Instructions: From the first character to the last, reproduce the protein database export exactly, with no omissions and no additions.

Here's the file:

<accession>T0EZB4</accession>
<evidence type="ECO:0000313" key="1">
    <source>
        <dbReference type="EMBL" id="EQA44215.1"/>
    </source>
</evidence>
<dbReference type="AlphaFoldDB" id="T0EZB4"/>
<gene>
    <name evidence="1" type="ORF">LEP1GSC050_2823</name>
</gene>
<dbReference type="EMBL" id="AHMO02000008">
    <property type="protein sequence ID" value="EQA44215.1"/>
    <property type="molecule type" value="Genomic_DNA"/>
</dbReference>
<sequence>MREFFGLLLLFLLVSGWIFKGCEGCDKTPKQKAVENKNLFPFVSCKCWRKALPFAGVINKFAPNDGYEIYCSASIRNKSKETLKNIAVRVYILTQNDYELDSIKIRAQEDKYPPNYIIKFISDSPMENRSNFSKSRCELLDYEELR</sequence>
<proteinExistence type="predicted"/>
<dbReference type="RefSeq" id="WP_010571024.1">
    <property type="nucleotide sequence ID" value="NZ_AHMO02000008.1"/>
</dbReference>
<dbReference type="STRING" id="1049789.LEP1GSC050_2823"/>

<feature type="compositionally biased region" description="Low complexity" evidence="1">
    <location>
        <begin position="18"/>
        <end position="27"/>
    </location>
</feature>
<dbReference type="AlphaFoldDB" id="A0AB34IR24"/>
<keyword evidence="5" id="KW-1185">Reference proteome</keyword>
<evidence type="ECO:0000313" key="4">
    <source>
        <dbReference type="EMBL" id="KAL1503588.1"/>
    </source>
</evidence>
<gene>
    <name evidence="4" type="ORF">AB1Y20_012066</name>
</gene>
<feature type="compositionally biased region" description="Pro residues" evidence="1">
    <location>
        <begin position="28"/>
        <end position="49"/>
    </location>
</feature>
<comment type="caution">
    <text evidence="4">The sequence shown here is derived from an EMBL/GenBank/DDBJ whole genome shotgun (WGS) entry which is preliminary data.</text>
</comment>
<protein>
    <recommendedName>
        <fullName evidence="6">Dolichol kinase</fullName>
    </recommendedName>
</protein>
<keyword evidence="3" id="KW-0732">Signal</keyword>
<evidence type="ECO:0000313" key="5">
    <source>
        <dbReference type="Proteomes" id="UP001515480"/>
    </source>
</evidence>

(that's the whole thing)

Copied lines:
<accession>T0EZB4</accession>
<evidence type="ECO:0000313" key="1">
    <source>
        <dbReference type="EMBL" id="EQA44215.1"/>
    </source>
</evidence>
<dbReference type="AlphaFoldDB" id="T0EZB4"/>
<gene>
    <name evidence="1" type="ORF">LEP1GSC050_2823</name>
</gene>
<dbReference type="EMBL" id="AHMO02000008">
    <property type="protein sequence ID" value="EQA44215.1"/>
    <property type="molecule type" value="Genomic_DNA"/>
</dbReference>
<sequence>MREFFGLLLLFLLVSGWIFKGCEGCDKTPKQKAVENKNLFPFVSCKCWRKALPFAGVINKFAPNDGYEIYCSASIRNKSKETLKNIAVRVYILTQNDYELDSIKIRAQEDKYPPNYIIKFISDSPMENRSNFSKSRCELLDYEELR</sequence>
<proteinExistence type="predicted"/>
<dbReference type="RefSeq" id="WP_010571024.1">
    <property type="nucleotide sequence ID" value="NZ_AHMO02000008.1"/>
</dbReference>
<dbReference type="STRING" id="1049789.LEP1GSC050_2823"/>

<feature type="compositionally biased region" description="Low complexity" evidence="1">
    <location>
        <begin position="18"/>
        <end position="27"/>
    </location>
</feature>
<dbReference type="AlphaFoldDB" id="A0AB34IR24"/>
<keyword evidence="5" id="KW-1185">Reference proteome</keyword>
<evidence type="ECO:0000313" key="4">
    <source>
        <dbReference type="EMBL" id="KAL1503588.1"/>
    </source>
</evidence>
<gene>
    <name evidence="4" type="ORF">AB1Y20_012066</name>
</gene>
<feature type="compositionally biased region" description="Pro residues" evidence="1">
    <location>
        <begin position="28"/>
        <end position="49"/>
    </location>
</feature>
<comment type="caution">
    <text evidence="4">The sequence shown here is derived from an EMBL/GenBank/DDBJ whole genome shotgun (WGS) entry which is preliminary data.</text>
</comment>
<protein>
    <recommendedName>
        <fullName evidence="6">Dolichol kinase</fullName>
    </recommendedName>
</protein>
<keyword evidence="3" id="KW-0732">Signal</keyword>
<evidence type="ECO:0000313" key="5">
    <source>
        <dbReference type="Proteomes" id="UP001515480"/>
    </source>
</evidence>